Some of the blurbs for Heath Lowrance’s debut from the great New Pulp Press compare it to a Gold Medal novel. There are certainly some similarities, especially early on.
THE BASTARD HAND starts out with its protagonist and narrator, Charlie Wesley, being thrown out of a bar in Memphis. Charlie is on the run after escaping from a mental institution in the Pacific Northwest. He’s on his way to Florida to visit his brother’s grave, but he’s taking his time about getting there and is basically drifting. Charlie is maybe crazy, maybe not, but his dead brother talks to him and gives him advice.
Before Charlie can get out of Memphis, though, he has another mentor, because he encounters and befriends an eccentric and vaguely sinister preacher, Reverend Phinneas Childe. The reverend is on his way to become the pastor of the Baptist church in the small northern Mississippi town of Cuba Landing, and he asks Charlie to come with him. Being in no hurry to get anywhere, Charlie agrees.
If you’ve read very many books like this, you already know that’s probably not a good idea.
Of course it’s not, because when Charlie and the reverend get to Cuba Landing, they discover it’s one of those wonderful noir novel towns where nearly everybody has a secret, and most of them are pretty dark. The previous pastor of the church has disappeared under suspicious circumstances, there’s a beautiful blond femme fatale, the mayor and the chief of police may well be corrupt . . . you know the drill.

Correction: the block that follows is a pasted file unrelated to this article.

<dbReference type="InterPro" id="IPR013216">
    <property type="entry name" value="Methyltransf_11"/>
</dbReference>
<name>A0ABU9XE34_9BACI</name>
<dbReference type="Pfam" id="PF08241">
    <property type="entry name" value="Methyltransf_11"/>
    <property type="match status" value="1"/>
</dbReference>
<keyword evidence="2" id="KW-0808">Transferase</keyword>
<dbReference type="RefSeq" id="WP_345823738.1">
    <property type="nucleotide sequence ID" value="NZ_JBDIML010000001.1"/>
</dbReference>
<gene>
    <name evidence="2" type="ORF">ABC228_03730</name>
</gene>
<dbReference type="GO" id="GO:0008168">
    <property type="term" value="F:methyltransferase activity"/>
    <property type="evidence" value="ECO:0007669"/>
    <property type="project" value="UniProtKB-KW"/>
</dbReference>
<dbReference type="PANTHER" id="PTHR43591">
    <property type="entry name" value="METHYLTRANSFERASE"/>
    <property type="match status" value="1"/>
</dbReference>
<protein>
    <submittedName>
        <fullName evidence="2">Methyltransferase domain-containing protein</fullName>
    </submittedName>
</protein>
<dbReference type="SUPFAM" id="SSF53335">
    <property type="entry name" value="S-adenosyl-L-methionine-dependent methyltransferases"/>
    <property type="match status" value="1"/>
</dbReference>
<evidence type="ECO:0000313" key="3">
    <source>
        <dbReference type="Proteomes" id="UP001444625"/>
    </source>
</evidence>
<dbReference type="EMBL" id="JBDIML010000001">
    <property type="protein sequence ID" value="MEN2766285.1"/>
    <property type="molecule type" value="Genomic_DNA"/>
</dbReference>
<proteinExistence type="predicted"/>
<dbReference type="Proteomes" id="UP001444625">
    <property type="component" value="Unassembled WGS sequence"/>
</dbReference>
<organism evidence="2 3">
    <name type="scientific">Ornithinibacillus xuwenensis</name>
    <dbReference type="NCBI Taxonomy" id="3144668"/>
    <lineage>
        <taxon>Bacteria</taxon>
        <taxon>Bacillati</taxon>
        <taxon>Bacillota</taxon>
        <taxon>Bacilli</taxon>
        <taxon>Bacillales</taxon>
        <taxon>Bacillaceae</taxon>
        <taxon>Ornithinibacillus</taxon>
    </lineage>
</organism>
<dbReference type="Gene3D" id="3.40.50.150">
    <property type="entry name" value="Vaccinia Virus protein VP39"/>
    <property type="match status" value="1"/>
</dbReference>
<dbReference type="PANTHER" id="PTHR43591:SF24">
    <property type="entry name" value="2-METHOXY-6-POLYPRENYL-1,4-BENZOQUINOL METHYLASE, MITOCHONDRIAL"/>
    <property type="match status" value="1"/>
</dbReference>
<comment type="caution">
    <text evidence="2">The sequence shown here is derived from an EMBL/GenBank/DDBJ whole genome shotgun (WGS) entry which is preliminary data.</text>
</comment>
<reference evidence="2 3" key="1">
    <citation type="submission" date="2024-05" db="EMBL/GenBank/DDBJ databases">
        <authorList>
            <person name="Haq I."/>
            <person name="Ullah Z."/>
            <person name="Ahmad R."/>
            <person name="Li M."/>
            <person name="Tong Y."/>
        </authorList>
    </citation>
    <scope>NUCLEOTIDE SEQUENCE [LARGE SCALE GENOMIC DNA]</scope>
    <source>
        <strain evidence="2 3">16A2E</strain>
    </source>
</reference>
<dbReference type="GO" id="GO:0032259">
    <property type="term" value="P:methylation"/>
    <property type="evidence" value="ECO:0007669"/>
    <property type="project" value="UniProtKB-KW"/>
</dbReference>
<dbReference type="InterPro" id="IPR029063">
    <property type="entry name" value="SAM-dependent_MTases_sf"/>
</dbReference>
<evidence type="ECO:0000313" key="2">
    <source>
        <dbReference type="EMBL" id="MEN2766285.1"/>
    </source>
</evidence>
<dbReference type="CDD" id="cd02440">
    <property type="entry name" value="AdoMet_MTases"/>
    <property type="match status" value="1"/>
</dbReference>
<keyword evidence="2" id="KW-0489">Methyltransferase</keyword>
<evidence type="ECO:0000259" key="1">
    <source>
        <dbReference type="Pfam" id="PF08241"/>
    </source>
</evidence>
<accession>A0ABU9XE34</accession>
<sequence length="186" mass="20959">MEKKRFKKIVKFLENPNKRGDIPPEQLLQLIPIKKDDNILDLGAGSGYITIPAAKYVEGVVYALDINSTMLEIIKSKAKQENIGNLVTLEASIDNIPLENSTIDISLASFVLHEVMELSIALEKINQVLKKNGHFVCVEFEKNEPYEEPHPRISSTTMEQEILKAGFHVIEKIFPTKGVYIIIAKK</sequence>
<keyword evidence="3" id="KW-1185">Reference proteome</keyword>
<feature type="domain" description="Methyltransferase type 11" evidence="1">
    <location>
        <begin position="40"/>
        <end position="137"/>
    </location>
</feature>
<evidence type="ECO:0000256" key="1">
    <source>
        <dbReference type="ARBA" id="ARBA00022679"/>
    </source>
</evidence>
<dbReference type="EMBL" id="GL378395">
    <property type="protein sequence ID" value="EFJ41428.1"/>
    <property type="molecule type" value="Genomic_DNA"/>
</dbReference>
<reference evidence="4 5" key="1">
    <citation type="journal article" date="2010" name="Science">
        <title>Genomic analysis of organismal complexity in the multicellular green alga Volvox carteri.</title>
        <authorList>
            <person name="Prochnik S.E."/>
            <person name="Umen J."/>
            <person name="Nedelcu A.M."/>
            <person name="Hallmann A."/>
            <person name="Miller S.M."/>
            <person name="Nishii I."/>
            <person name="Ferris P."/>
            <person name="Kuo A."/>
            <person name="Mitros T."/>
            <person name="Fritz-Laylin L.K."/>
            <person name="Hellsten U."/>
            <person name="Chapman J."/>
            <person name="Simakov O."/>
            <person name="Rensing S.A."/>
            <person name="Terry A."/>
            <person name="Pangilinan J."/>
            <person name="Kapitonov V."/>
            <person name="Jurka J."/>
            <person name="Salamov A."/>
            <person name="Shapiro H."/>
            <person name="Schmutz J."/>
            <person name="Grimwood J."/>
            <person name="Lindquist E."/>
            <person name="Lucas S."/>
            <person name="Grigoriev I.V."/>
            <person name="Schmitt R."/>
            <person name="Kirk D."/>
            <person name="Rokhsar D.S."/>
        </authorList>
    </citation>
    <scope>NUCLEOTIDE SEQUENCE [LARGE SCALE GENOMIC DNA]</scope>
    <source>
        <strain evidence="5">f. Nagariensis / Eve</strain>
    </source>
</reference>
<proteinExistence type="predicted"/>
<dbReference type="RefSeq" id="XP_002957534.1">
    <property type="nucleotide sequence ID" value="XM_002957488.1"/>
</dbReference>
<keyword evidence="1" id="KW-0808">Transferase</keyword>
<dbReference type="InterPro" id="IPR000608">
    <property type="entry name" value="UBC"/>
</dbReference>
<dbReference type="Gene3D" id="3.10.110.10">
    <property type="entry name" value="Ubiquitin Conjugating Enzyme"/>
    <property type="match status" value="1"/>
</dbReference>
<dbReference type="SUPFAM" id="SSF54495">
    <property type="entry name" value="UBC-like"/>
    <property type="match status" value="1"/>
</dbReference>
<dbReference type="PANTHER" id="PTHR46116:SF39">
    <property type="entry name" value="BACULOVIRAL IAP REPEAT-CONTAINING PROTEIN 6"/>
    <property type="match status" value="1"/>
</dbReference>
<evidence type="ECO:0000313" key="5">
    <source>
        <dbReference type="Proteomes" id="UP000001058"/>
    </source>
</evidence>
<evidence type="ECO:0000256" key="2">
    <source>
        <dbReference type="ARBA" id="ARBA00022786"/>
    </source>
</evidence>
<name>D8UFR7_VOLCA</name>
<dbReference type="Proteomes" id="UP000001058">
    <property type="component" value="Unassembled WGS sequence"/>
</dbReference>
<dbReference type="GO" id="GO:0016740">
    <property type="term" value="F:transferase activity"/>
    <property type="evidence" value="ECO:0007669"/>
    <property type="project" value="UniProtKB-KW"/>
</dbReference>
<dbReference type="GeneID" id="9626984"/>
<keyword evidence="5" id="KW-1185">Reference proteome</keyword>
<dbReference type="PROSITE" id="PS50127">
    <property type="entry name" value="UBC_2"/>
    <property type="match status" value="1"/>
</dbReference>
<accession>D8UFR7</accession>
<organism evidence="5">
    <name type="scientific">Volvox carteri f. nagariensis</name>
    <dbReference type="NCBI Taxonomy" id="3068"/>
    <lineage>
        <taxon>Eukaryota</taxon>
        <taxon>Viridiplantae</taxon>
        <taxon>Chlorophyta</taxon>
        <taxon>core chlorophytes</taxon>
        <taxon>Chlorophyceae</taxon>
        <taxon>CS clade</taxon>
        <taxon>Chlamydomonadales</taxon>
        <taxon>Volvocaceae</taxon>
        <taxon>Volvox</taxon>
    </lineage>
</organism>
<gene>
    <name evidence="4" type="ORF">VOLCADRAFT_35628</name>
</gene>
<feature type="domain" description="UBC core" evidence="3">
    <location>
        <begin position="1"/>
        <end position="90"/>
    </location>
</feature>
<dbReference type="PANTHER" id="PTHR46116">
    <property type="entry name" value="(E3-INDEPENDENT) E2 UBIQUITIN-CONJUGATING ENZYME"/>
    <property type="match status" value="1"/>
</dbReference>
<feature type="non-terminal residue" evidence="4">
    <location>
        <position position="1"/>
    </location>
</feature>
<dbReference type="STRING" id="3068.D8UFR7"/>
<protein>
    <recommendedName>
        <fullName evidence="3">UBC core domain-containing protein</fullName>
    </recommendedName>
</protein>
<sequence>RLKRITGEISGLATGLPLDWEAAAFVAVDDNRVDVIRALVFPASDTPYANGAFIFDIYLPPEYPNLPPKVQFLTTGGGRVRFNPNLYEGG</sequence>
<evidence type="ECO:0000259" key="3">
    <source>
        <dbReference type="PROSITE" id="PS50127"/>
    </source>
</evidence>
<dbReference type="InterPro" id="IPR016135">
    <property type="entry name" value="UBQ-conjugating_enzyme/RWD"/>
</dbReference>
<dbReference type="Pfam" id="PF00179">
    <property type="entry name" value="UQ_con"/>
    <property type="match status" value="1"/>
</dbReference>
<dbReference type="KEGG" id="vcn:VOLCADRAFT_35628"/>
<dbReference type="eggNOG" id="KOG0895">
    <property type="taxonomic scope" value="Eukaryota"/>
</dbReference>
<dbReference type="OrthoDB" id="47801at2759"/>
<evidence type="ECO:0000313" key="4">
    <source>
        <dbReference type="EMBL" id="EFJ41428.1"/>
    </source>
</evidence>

If a well-written Gold Medal pastiche was all THE BASTARD HAND was, it would still be a very good book. But about halfway through the book, in a subplot that involves some Memphis gangsters who are after Charlie, Lowrance throws a curve and introduces an utterly bizarre twist and turns this novel into something that may have been influenced by those Fifties Gold Medals but is a whole other creature all its own. As the book progresses, the small-town secrets get weirder, too, as Lowrance weaves together the various strands of the plot and ramps things up into a fascinating combination of throwback noir, gritty crime thriller, Southern Gothic, and pure fantasy.
There’s no way to say much more about the plot without ruining things. The characters are vividly drawn, the action scenes are well done, there’s just enough humor to offset a little of the grimness, and every time Lowrance takes such a risk that you think the book is about to crash and burn in silliness, he finds a way to pull it off in spectacular fashion. Yes, THE BASTARD HAND is a little over the top. I have no problem with that. In fact, this is easily one of the best books I’ve read this year, and I’m already looking forward to seeing what Heath Lowrance comes up with next. Needless to say, THE BASTARD HAND gets a high recommendation from me.
Fangoria Nightmare Library, March 1988
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